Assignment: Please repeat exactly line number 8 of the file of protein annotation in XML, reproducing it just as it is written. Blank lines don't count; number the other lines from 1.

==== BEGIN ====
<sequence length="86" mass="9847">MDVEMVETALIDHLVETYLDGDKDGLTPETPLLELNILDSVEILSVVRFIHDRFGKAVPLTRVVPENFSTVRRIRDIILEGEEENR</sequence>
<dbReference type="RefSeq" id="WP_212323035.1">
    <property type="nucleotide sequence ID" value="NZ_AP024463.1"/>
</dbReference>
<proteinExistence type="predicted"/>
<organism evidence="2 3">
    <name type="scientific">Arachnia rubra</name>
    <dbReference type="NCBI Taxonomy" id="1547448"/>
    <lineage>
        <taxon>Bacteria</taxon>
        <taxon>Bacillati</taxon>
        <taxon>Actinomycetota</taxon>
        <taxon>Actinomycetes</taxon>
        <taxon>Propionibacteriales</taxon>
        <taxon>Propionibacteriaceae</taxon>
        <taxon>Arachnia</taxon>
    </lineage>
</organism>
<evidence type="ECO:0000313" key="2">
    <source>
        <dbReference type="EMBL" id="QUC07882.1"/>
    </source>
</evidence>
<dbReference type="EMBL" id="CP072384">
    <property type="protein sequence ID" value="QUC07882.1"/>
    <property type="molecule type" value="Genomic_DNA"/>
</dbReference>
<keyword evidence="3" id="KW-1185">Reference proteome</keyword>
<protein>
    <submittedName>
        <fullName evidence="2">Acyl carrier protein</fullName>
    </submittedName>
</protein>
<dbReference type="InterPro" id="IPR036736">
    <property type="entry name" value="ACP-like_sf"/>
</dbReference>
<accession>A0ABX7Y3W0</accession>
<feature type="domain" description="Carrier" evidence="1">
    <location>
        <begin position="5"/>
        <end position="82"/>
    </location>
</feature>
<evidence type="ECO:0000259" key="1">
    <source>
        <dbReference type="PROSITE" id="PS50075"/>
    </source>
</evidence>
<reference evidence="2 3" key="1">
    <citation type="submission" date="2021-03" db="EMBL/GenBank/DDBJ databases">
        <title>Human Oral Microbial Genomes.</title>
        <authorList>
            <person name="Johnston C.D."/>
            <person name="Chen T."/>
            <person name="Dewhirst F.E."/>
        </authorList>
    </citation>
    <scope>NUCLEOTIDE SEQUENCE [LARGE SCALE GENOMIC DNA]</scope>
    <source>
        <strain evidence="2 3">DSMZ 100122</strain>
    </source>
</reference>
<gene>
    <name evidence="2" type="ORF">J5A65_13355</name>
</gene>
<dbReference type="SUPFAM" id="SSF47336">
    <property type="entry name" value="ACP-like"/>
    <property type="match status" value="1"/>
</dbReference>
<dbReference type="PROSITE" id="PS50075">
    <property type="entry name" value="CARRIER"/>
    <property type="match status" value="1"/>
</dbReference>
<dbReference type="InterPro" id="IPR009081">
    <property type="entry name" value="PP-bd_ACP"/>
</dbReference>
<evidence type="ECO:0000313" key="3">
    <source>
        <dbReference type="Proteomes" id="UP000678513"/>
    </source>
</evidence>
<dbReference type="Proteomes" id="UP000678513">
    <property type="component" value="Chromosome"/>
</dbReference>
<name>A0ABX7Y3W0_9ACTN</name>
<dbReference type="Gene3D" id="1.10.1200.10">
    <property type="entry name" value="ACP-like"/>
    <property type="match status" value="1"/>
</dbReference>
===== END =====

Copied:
    <dbReference type="NCBI Taxonomy" id="1547448"/>